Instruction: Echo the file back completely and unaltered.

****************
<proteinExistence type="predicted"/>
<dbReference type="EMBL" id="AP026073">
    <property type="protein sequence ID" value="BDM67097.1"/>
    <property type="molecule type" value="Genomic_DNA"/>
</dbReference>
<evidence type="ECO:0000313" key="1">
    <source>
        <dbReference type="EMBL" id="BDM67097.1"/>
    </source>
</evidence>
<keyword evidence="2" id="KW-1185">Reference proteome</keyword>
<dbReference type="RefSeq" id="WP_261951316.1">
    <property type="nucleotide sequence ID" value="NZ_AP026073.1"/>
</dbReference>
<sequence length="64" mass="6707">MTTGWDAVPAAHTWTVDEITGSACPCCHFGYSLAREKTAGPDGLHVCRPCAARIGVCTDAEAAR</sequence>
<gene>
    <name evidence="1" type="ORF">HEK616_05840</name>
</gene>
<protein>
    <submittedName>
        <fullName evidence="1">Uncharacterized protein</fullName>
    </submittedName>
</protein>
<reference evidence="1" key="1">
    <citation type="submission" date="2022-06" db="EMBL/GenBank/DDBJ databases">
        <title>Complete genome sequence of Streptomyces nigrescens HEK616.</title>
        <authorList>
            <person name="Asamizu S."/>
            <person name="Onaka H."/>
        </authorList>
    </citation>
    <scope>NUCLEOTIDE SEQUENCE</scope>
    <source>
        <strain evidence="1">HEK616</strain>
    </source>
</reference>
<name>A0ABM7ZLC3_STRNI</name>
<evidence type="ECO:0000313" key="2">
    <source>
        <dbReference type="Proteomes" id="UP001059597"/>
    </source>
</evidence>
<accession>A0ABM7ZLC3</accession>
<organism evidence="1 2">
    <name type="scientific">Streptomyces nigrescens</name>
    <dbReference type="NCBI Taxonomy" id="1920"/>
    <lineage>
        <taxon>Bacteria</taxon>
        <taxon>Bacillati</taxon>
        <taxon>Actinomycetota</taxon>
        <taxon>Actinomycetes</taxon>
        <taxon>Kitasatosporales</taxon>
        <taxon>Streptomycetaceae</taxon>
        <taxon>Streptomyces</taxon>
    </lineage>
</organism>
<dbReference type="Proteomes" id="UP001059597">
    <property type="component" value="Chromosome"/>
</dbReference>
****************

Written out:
<proteinExistence type="predicted"/>
<dbReference type="EMBL" id="AP026073">
    <property type="protein sequence ID" value="BDM67097.1"/>
    <property type="molecule type" value="Genomic_DNA"/>
</dbReference>
<evidence type="ECO:0000313" key="1">
    <source>
        <dbReference type="EMBL" id="BDM67097.1"/>
    </source>
</evidence>
<keyword evidence="2" id="KW-1185">Reference proteome</keyword>
<dbReference type="RefSeq" id="WP_261951316.1">
    <property type="nucleotide sequence ID" value="NZ_AP026073.1"/>
</dbReference>
<sequence length="64" mass="6707">MTTGWDAVPAAHTWTVDEITGSACPCCHFGYSLAREKTAGPDGLHVCRPCAARIGVCTDAEAAR</sequence>
<gene>
    <name evidence="1" type="ORF">HEK616_05840</name>
</gene>
<protein>
    <submittedName>
        <fullName evidence="1">Uncharacterized protein</fullName>
    </submittedName>
</protein>
<reference evidence="1" key="1">
    <citation type="submission" date="2022-06" db="EMBL/GenBank/DDBJ databases">
        <title>Complete genome sequence of Streptomyces nigrescens HEK616.</title>
        <authorList>
            <person name="Asamizu S."/>
            <person name="Onaka H."/>
        </authorList>
    </citation>
    <scope>NUCLEOTIDE SEQUENCE</scope>
    <source>
        <strain evidence="1">HEK616</strain>
    </source>
</reference>
<name>A0ABM7ZLC3_STRNI</name>
<evidence type="ECO:0000313" key="2">
    <source>
        <dbReference type="Proteomes" id="UP001059597"/>
    </source>
</evidence>
<accession>A0ABM7ZLC3</accession>
<organism evidence="1 2">
    <name type="scientific">Streptomyces nigrescens</name>
    <dbReference type="NCBI Taxonomy" id="1920"/>
    <lineage>
        <taxon>Bacteria</taxon>
        <taxon>Bacillati</taxon>
        <taxon>Actinomycetota</taxon>
        <taxon>Actinomycetes</taxon>
        <taxon>Kitasatosporales</taxon>
        <taxon>Streptomycetaceae</taxon>
        <taxon>Streptomyces</taxon>
    </lineage>
</organism>
<dbReference type="Proteomes" id="UP001059597">
    <property type="component" value="Chromosome"/>
</dbReference>